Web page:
If you haven’t recently reminded supervisors to keep anti-female comments to themselves, here’s a recent case
you can cite. Such comments will be viewed as direct evidence of discrimination. That practically guarantees a lawsuit if the employee is ever fired.
Recent case: Brenda Boutwell worked for Advance Construction Services. When her boyfriend, who also worked there, walked off the job, they were both fired.
Boutwell sued for sex discrimination, claiming her supervisor had told her that women didn’t belong in construction and that she was just there as a favor to her boyfriend. She said he had also told her if her boyfriend ever quit, she would lose her job.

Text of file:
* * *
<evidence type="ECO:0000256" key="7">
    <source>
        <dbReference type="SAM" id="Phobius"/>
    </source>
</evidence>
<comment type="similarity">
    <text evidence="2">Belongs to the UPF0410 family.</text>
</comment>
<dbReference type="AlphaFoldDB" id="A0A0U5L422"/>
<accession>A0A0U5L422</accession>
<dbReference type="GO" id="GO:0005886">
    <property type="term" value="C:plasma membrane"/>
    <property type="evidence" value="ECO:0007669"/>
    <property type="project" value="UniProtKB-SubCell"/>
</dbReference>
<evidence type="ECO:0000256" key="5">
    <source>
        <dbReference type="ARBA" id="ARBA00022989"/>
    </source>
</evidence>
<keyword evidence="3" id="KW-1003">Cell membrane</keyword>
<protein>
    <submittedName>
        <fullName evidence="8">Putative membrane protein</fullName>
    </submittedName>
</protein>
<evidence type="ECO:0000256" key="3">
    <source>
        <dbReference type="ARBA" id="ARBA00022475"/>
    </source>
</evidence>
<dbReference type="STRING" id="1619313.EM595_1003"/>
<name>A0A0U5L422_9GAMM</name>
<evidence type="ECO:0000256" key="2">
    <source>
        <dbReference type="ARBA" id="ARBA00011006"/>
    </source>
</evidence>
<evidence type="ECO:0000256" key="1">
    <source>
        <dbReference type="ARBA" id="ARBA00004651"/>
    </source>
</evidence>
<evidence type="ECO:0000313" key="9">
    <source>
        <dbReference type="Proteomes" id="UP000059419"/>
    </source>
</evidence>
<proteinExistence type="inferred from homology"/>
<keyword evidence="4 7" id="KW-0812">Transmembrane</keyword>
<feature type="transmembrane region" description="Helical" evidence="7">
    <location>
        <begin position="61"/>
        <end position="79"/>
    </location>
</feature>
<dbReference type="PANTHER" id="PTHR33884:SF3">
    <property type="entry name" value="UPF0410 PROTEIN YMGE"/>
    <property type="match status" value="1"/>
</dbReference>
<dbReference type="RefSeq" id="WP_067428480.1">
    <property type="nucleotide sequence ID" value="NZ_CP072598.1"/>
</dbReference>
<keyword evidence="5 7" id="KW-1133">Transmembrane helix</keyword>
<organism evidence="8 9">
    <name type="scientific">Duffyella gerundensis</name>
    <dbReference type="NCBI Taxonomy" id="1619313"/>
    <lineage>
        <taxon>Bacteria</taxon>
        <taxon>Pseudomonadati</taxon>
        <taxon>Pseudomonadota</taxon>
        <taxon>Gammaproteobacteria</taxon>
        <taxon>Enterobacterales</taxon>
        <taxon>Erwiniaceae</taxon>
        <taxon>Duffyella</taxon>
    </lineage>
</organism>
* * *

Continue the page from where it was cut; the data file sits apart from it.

That testimony was enough for a judge to let her lawsuit continue—the supervisor’s statement was direct discrimination evidence. (Boutwell v. Advance Construction, No. 3:07-CV-444, ND FL, 2009)
- How to Fire an Employee the Legal Way: 6 Termination Guidelines
- Set up employee complaint hotline to flag managerial abuses—and stop lawsuits
- Boss's stray comment isn't enough to prove national origin discrimination
- Beware discrimination in contract bidding
- EEOC loses bid to expand who can be a victim of sexual harassment